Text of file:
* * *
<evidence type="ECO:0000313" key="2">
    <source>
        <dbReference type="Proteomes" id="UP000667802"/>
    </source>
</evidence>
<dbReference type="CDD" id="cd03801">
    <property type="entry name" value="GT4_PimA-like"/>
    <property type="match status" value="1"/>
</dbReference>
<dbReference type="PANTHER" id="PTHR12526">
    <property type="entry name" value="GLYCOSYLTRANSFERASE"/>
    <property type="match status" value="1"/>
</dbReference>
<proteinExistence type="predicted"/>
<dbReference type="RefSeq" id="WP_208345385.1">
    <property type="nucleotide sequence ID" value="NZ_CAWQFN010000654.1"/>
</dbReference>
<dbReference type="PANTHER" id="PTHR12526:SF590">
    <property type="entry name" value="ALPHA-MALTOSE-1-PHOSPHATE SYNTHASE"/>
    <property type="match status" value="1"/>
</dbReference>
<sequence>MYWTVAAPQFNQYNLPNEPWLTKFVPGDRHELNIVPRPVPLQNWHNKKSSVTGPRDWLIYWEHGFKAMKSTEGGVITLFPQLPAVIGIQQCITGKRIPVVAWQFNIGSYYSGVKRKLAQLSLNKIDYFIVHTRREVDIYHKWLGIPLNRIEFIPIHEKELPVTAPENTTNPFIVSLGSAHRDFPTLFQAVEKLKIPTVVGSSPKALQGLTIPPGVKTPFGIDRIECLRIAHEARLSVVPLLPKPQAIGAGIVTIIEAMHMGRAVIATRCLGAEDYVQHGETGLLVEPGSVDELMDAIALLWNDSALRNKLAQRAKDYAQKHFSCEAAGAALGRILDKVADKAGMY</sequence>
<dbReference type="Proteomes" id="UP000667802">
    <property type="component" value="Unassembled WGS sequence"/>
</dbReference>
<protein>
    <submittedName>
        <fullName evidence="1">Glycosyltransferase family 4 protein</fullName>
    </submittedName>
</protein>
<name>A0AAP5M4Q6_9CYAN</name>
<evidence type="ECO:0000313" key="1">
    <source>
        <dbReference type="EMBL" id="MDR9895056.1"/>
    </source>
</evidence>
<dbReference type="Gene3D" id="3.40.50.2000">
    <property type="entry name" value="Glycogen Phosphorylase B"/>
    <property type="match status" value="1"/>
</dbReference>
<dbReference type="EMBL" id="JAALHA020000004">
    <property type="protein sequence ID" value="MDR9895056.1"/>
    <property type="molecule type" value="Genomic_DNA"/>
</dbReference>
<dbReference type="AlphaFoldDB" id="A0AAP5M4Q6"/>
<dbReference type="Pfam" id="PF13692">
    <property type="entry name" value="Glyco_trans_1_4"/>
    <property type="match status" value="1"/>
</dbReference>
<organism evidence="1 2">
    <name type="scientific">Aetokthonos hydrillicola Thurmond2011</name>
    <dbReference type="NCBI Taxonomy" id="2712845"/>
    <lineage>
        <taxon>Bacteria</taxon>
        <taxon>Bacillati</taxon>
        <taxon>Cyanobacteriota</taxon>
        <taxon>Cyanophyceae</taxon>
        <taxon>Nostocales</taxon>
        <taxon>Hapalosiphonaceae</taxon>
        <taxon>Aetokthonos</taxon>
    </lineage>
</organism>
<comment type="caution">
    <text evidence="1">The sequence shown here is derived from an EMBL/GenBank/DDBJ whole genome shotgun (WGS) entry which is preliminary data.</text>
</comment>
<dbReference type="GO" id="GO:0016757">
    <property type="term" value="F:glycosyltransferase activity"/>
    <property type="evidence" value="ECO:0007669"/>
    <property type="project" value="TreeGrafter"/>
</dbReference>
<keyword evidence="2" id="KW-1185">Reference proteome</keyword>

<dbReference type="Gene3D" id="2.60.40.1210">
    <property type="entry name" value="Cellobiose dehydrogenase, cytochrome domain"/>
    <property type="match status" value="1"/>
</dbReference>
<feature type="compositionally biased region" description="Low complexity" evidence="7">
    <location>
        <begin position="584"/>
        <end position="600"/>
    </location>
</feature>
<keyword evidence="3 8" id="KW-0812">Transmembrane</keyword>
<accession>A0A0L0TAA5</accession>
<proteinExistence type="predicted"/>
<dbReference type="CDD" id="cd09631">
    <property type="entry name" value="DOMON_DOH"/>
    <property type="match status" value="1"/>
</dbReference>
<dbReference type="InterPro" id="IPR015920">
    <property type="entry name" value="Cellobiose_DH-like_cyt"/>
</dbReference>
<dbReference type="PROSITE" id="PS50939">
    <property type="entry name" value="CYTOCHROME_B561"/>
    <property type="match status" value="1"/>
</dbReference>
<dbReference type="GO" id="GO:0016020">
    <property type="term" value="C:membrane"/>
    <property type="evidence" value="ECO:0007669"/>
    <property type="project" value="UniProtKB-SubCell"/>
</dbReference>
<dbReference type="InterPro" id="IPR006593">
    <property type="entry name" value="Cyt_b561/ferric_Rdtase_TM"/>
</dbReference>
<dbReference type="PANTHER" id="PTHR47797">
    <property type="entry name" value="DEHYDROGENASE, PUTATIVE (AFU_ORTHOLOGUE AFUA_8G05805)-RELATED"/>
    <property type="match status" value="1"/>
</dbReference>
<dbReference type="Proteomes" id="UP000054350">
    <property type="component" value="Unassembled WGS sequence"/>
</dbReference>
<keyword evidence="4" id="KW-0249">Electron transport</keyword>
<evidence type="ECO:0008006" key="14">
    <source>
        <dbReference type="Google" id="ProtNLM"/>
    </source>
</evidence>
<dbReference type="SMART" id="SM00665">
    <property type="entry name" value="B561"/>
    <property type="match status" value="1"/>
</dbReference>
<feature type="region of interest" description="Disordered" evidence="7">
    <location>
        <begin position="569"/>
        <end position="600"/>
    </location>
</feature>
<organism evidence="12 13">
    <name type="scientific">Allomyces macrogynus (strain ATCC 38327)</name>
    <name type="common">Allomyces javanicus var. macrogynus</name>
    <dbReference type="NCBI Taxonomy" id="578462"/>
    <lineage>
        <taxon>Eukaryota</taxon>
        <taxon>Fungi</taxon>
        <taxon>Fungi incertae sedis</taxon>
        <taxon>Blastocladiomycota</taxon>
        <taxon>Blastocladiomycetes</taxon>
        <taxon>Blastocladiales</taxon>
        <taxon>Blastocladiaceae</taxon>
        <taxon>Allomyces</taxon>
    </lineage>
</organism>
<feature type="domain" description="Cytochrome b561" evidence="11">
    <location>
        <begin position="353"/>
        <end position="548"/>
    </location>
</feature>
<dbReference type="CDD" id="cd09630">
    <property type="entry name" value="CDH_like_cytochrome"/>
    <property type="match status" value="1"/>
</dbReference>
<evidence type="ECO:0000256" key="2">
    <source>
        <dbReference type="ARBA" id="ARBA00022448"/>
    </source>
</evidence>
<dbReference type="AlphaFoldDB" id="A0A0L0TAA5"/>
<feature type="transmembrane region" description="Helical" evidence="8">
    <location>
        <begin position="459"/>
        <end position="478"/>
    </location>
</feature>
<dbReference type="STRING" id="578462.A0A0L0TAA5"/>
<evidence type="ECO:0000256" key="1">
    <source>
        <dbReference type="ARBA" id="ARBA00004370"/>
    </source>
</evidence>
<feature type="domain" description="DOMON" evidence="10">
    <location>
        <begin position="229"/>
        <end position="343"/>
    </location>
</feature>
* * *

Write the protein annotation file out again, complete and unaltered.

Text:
<evidence type="ECO:0000313" key="2">
    <source>
        <dbReference type="Proteomes" id="UP000667802"/>
    </source>
</evidence>
<dbReference type="CDD" id="cd03801">
    <property type="entry name" value="GT4_PimA-like"/>
    <property type="match status" value="1"/>
</dbReference>
<dbReference type="PANTHER" id="PTHR12526">
    <property type="entry name" value="GLYCOSYLTRANSFERASE"/>
    <property type="match status" value="1"/>
</dbReference>
<proteinExistence type="predicted"/>
<dbReference type="RefSeq" id="WP_208345385.1">
    <property type="nucleotide sequence ID" value="NZ_CAWQFN010000654.1"/>
</dbReference>
<dbReference type="PANTHER" id="PTHR12526:SF590">
    <property type="entry name" value="ALPHA-MALTOSE-1-PHOSPHATE SYNTHASE"/>
    <property type="match status" value="1"/>
</dbReference>
<sequence>MYWTVAAPQFNQYNLPNEPWLTKFVPGDRHELNIVPRPVPLQNWHNKKSSVTGPRDWLIYWEHGFKAMKSTEGGVITLFPQLPAVIGIQQCITGKRIPVVAWQFNIGSYYSGVKRKLAQLSLNKIDYFIVHTRREVDIYHKWLGIPLNRIEFIPIHEKELPVTAPENTTNPFIVSLGSAHRDFPTLFQAVEKLKIPTVVGSSPKALQGLTIPPGVKTPFGIDRIECLRIAHEARLSVVPLLPKPQAIGAGIVTIIEAMHMGRAVIATRCLGAEDYVQHGETGLLVEPGSVDELMDAIALLWNDSALRNKLAQRAKDYAQKHFSCEAAGAALGRILDKVADKAGMY</sequence>
<dbReference type="Proteomes" id="UP000667802">
    <property type="component" value="Unassembled WGS sequence"/>
</dbReference>
<protein>
    <submittedName>
        <fullName evidence="1">Glycosyltransferase family 4 protein</fullName>
    </submittedName>
</protein>
<name>A0AAP5M4Q6_9CYAN</name>
<evidence type="ECO:0000313" key="1">
    <source>
        <dbReference type="EMBL" id="MDR9895056.1"/>
    </source>
</evidence>
<dbReference type="Gene3D" id="3.40.50.2000">
    <property type="entry name" value="Glycogen Phosphorylase B"/>
    <property type="match status" value="1"/>
</dbReference>
<dbReference type="EMBL" id="JAALHA020000004">
    <property type="protein sequence ID" value="MDR9895056.1"/>
    <property type="molecule type" value="Genomic_DNA"/>
</dbReference>
<dbReference type="AlphaFoldDB" id="A0AAP5M4Q6"/>
<dbReference type="Pfam" id="PF13692">
    <property type="entry name" value="Glyco_trans_1_4"/>
    <property type="match status" value="1"/>
</dbReference>
<organism evidence="1 2">
    <name type="scientific">Aetokthonos hydrillicola Thurmond2011</name>
    <dbReference type="NCBI Taxonomy" id="2712845"/>
    <lineage>
        <taxon>Bacteria</taxon>
        <taxon>Bacillati</taxon>
        <taxon>Cyanobacteriota</taxon>
        <taxon>Cyanophyceae</taxon>
        <taxon>Nostocales</taxon>
        <taxon>Hapalosiphonaceae</taxon>
        <taxon>Aetokthonos</taxon>
    </lineage>
</organism>
<comment type="caution">
    <text evidence="1">The sequence shown here is derived from an EMBL/GenBank/DDBJ whole genome shotgun (WGS) entry which is preliminary data.</text>
</comment>
<dbReference type="GO" id="GO:0016757">
    <property type="term" value="F:glycosyltransferase activity"/>
    <property type="evidence" value="ECO:0007669"/>
    <property type="project" value="TreeGrafter"/>
</dbReference>
<keyword evidence="2" id="KW-1185">Reference proteome</keyword>

<dbReference type="Gene3D" id="2.60.40.1210">
    <property type="entry name" value="Cellobiose dehydrogenase, cytochrome domain"/>
    <property type="match status" value="1"/>
</dbReference>
<feature type="compositionally biased region" description="Low complexity" evidence="7">
    <location>
        <begin position="584"/>
        <end position="600"/>
    </location>
</feature>
<keyword evidence="3 8" id="KW-0812">Transmembrane</keyword>
<accession>A0A0L0TAA5</accession>
<proteinExistence type="predicted"/>
<dbReference type="CDD" id="cd09631">
    <property type="entry name" value="DOMON_DOH"/>
    <property type="match status" value="1"/>
</dbReference>
<dbReference type="InterPro" id="IPR015920">
    <property type="entry name" value="Cellobiose_DH-like_cyt"/>
</dbReference>
<dbReference type="PROSITE" id="PS50939">
    <property type="entry name" value="CYTOCHROME_B561"/>
    <property type="match status" value="1"/>
</dbReference>
<dbReference type="GO" id="GO:0016020">
    <property type="term" value="C:membrane"/>
    <property type="evidence" value="ECO:0007669"/>
    <property type="project" value="UniProtKB-SubCell"/>
</dbReference>
<dbReference type="InterPro" id="IPR006593">
    <property type="entry name" value="Cyt_b561/ferric_Rdtase_TM"/>
</dbReference>
<dbReference type="PANTHER" id="PTHR47797">
    <property type="entry name" value="DEHYDROGENASE, PUTATIVE (AFU_ORTHOLOGUE AFUA_8G05805)-RELATED"/>
    <property type="match status" value="1"/>
</dbReference>
<dbReference type="Proteomes" id="UP000054350">
    <property type="component" value="Unassembled WGS sequence"/>
</dbReference>
<keyword evidence="4" id="KW-0249">Electron transport</keyword>
<evidence type="ECO:0008006" key="14">
    <source>
        <dbReference type="Google" id="ProtNLM"/>
    </source>
</evidence>
<dbReference type="SMART" id="SM00665">
    <property type="entry name" value="B561"/>
    <property type="match status" value="1"/>
</dbReference>
<feature type="region of interest" description="Disordered" evidence="7">
    <location>
        <begin position="569"/>
        <end position="600"/>
    </location>
</feature>
<organism evidence="12 13">
    <name type="scientific">Allomyces macrogynus (strain ATCC 38327)</name>
    <name type="common">Allomyces javanicus var. macrogynus</name>
    <dbReference type="NCBI Taxonomy" id="578462"/>
    <lineage>
        <taxon>Eukaryota</taxon>
        <taxon>Fungi</taxon>
        <taxon>Fungi incertae sedis</taxon>
        <taxon>Blastocladiomycota</taxon>
        <taxon>Blastocladiomycetes</taxon>
        <taxon>Blastocladiales</taxon>
        <taxon>Blastocladiaceae</taxon>
        <taxon>Allomyces</taxon>
    </lineage>
</organism>
<feature type="domain" description="Cytochrome b561" evidence="11">
    <location>
        <begin position="353"/>
        <end position="548"/>
    </location>
</feature>
<dbReference type="CDD" id="cd09630">
    <property type="entry name" value="CDH_like_cytochrome"/>
    <property type="match status" value="1"/>
</dbReference>
<evidence type="ECO:0000256" key="2">
    <source>
        <dbReference type="ARBA" id="ARBA00022448"/>
    </source>
</evidence>
<dbReference type="AlphaFoldDB" id="A0A0L0TAA5"/>
<feature type="transmembrane region" description="Helical" evidence="8">
    <location>
        <begin position="459"/>
        <end position="478"/>
    </location>
</feature>
<dbReference type="STRING" id="578462.A0A0L0TAA5"/>
<evidence type="ECO:0000256" key="1">
    <source>
        <dbReference type="ARBA" id="ARBA00004370"/>
    </source>
</evidence>
<feature type="domain" description="DOMON" evidence="10">
    <location>
        <begin position="229"/>
        <end position="343"/>
    </location>
</feature>